A while back, our very own Patrick Hall gave us a detailed run down of how to set up an indoor wake boarding shoot using flashes and water in a garage. Along a similar vein, Erik Isakson uses the same shoot concepts and applies them multiple sports. By using a simple backyard, hot tub water, and some great rim light Erik puts a fun flair into his action shots.
Recently, a Rugby league has been toying with the idea of attaching HD cameras, much like a GoPro in size, to the heads of referees to live stream during sporting events. By doing this, it allows the viewers to get a point of view feed right in the heart of all the action. With advancing video technology, will this become the sport standard in the next few years?
If you've ever wondered how photographers stitch together elaborate sequences of sports maneuvers, here's your answer. Pete Webb takes some of his snowboarding shots and offers us a detailed walk through on how to composite such an image in post. Although this concept is most easily applied to sports photography, I've also seen it show up with some fun applications in couples portraits and commercial work.
Shooting action sports can be overwhelming and strenuous if you lack the proper knowledge before going out to shoot. Whether you want to shoot motocross, mountain biking, snowboarding, ect.... for the most part all of the same rules apply. Once you start to master these rules your portfolio will benefit from it. Since I get a lot of questions about my action shots I though I would break it down for you guys.
Nikon Pro Photographer Craig Kolesky went to Capetown and packed in his bag not only the Nikon D4, but their Coolpix P7700. His subject for the shoot was Redbull Athlete Sifiso Nhlapo, a BMX racer from the South African Olympic team. In this video, you can see Craig working in various environments, from dirty racing tracks to a small studio setting with ring lights.
For sports photographers everywhere, tonight is the night that you someday hope to be working. Super Bowl Sunday has basically became a national holiday for Americans. Whether you’re watching for the commercials, or the game, photographers everywhere want to see that lineup of camera bodies and lenses on the sidelines.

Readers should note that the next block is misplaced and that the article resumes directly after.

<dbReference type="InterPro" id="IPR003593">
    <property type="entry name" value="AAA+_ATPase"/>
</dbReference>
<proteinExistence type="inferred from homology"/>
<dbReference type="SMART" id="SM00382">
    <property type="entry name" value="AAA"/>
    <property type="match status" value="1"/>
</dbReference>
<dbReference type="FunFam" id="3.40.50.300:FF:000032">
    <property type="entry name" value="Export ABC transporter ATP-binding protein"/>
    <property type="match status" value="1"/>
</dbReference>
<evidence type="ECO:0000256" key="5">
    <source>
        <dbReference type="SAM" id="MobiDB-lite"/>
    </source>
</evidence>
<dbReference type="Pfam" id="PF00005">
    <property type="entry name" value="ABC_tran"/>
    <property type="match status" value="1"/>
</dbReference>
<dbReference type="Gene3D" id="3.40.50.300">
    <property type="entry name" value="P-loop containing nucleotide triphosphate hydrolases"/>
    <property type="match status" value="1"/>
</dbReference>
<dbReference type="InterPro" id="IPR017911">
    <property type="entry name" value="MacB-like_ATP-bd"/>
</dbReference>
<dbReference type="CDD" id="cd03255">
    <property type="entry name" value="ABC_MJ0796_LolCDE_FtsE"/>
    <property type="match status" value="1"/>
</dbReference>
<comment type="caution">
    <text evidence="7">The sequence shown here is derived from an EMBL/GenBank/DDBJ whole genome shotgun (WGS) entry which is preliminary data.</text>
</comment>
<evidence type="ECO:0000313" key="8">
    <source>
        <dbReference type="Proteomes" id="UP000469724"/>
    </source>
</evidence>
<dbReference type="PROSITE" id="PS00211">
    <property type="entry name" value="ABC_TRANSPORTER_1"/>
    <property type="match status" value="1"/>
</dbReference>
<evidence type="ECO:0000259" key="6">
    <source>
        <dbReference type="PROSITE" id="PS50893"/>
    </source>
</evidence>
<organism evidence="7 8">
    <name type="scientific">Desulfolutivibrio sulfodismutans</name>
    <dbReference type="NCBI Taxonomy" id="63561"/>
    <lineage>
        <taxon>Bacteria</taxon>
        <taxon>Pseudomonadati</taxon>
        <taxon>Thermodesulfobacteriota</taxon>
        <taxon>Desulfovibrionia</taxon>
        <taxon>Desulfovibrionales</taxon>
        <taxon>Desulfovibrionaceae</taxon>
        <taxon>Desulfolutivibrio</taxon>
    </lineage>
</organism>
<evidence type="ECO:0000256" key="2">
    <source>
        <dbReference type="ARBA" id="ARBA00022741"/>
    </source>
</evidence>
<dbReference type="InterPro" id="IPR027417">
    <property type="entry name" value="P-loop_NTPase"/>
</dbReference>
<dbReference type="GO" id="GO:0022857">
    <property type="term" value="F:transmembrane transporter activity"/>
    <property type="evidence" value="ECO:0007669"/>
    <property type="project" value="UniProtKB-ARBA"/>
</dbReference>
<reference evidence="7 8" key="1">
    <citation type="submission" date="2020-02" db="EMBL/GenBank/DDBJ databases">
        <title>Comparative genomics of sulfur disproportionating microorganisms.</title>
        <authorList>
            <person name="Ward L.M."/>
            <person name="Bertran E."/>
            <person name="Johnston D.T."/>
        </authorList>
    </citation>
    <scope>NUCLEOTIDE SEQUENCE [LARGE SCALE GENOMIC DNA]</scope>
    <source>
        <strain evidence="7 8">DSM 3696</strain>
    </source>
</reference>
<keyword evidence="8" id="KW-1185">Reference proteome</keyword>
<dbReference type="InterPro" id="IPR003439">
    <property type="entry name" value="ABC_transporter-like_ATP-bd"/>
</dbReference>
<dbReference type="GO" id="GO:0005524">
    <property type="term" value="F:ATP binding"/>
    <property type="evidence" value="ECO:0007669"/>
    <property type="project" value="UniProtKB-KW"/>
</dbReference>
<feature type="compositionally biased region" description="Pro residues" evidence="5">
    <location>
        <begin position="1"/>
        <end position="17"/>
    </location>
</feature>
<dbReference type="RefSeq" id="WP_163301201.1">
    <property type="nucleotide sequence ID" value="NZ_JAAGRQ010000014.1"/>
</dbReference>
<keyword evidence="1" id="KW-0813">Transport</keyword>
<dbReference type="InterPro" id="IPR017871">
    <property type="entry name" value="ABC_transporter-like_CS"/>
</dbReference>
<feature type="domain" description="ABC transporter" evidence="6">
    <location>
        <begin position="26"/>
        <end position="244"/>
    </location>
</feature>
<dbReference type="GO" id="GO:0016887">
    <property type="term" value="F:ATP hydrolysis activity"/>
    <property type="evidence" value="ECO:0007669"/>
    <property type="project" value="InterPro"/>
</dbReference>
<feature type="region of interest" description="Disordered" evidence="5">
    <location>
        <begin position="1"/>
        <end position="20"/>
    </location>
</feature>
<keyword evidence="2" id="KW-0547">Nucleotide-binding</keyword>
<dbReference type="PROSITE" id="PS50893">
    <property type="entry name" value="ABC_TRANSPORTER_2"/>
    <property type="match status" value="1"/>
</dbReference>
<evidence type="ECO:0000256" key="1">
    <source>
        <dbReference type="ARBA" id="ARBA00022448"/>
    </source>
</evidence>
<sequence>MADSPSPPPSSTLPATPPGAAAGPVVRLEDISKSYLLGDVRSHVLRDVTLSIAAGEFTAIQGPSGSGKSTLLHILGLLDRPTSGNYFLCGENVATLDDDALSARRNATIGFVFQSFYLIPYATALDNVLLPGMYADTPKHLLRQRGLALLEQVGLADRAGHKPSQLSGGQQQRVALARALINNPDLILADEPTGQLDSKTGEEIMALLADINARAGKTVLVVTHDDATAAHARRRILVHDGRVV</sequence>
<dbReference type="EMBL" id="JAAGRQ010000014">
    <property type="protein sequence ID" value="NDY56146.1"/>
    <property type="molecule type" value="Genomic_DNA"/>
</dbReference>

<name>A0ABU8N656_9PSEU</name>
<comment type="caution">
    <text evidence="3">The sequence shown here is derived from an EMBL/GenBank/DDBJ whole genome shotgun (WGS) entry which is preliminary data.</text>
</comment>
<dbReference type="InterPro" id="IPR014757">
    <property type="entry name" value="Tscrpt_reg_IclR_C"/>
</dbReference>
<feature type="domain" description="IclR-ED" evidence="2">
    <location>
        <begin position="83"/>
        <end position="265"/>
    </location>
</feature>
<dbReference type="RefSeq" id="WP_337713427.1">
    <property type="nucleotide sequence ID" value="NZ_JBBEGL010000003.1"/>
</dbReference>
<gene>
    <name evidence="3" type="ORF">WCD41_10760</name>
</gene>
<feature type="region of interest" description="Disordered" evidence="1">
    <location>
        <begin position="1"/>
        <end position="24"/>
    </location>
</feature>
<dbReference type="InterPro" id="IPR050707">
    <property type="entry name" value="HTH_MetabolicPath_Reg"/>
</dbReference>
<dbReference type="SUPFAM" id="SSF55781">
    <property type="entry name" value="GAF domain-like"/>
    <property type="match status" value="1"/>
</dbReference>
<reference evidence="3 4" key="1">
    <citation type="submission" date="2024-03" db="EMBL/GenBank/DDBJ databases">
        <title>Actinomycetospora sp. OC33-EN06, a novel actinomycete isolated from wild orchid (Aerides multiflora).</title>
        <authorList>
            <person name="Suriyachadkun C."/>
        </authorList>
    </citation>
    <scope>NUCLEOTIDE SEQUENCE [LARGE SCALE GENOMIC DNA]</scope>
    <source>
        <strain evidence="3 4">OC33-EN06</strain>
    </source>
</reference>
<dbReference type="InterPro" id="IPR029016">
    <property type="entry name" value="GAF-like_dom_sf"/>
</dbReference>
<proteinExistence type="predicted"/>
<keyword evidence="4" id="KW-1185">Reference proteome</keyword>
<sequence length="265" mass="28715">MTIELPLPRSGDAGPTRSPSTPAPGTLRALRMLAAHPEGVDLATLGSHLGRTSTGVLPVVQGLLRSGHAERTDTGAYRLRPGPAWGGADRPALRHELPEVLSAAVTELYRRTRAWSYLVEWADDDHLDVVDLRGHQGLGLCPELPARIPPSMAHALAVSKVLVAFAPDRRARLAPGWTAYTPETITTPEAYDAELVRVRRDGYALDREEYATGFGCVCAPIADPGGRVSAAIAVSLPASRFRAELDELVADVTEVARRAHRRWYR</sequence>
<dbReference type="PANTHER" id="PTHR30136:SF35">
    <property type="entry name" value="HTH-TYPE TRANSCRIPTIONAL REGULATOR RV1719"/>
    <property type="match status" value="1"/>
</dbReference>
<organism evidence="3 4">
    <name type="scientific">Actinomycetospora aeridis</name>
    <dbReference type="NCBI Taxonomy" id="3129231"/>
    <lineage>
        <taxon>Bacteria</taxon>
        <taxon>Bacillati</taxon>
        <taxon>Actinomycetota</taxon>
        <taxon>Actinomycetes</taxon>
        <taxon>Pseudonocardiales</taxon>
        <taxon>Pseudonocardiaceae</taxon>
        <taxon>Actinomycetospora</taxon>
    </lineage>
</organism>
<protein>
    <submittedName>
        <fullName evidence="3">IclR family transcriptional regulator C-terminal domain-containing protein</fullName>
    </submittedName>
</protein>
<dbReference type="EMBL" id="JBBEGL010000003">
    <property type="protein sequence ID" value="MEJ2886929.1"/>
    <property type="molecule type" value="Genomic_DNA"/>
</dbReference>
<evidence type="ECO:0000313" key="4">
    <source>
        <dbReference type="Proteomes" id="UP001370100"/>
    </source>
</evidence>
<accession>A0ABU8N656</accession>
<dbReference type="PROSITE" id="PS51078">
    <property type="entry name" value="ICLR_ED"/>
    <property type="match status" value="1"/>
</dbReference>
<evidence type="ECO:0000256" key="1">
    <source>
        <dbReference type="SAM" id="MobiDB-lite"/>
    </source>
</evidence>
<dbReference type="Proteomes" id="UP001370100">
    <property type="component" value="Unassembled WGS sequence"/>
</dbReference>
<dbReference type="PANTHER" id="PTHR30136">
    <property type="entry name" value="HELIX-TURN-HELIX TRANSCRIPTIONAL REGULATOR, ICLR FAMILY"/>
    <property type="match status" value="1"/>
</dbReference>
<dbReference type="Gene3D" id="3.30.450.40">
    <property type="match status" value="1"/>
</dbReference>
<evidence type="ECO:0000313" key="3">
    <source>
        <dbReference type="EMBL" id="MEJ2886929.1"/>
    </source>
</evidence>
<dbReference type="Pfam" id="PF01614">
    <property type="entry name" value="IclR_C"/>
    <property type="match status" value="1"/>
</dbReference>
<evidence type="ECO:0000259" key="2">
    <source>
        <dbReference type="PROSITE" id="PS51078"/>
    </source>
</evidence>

Our good friend Dave Lehl is at it again and this time he's moved out of the snow and into the skate park. To add a bit of flare to the standard skateboarding shot Dave taped sparklers to the bottom of the board and used smoke bombs to set the mood. Check out the full post to a link to the high res finished shots.
I have been following Taylor Morris' story since the beginning. We share a mutual close friend, and because of that I was quickly exposed to the story of a Navy EOD tech who lost all of his limbs in Afghanistan. His story has been nothing short of inspiring and motivational, but furthermore he has had the help and support of a few amazing videographers and photographers to help spread his story.
Stewart Edgington seems like a pretty rad guy if you ask me. He and his friends created what is bound to be a viral winter video. The concept: super slow motion video of his friends sledding, tubing, couching, and saran wrapping down a snowy slope. All of the shots were filmed on a Fastcam, Canon 60D, Canon 5D MK III, and a Red Epic but things could have turned tragic as a "Ski couch" nearly takes out both the Red Camera and the whole camera station. While
In this fun behind the scenes video, we get to see San Diego-based production company FortyOneTwenty staging video shots for the "Find Your Moment" campaign with Torrey Pines golf course. Get an inside look on how the crew captures the golf experience in a cinematic way, but also improvises to make a simulated golf hole for a unique POV shot. Inside are the final videos.
Sherpas Cinema, who have been featured before on Fstoppers, produced a ski film called All.I.Can, and in that film was a segment directed by JP Auclair that shows a skier doing runs through a town in British Columbia. They threw it online and after getting millions of views, decided to post the making of video, which is posted here. It shows how they planned shots (and got lucky on some others) while running around Canada for two weeks with a RED camera.
Back in September I spent a few days in New River Gorge, West Virginia, rock climbing with a group of friends. For this trip I developed a plan to put together a short documentary that would involve shooting an interview in the climbing area and doing a multicamera shoot of a climber. Watch the final video, and then read on for a breakdown of how it was all done.
As I am writing this I am trying to fall asleep. I am supposed to be up in 4 hours to head off on a little snowboard adventure with some friends. Instead of sleeping though I am sitting around watching snowboard videos, smart move right? Anyway a buddy told me to check out this movie called The Art Of Flight on Netflix, and I can tell you this much, it doesn't disappoint. The cinematography is gorgeous, but they took it a step further, and really worked with the sound to make it a totally immersing experience. Check out this BTS on how they used Dolby 7.1 to enhance the sound of the film...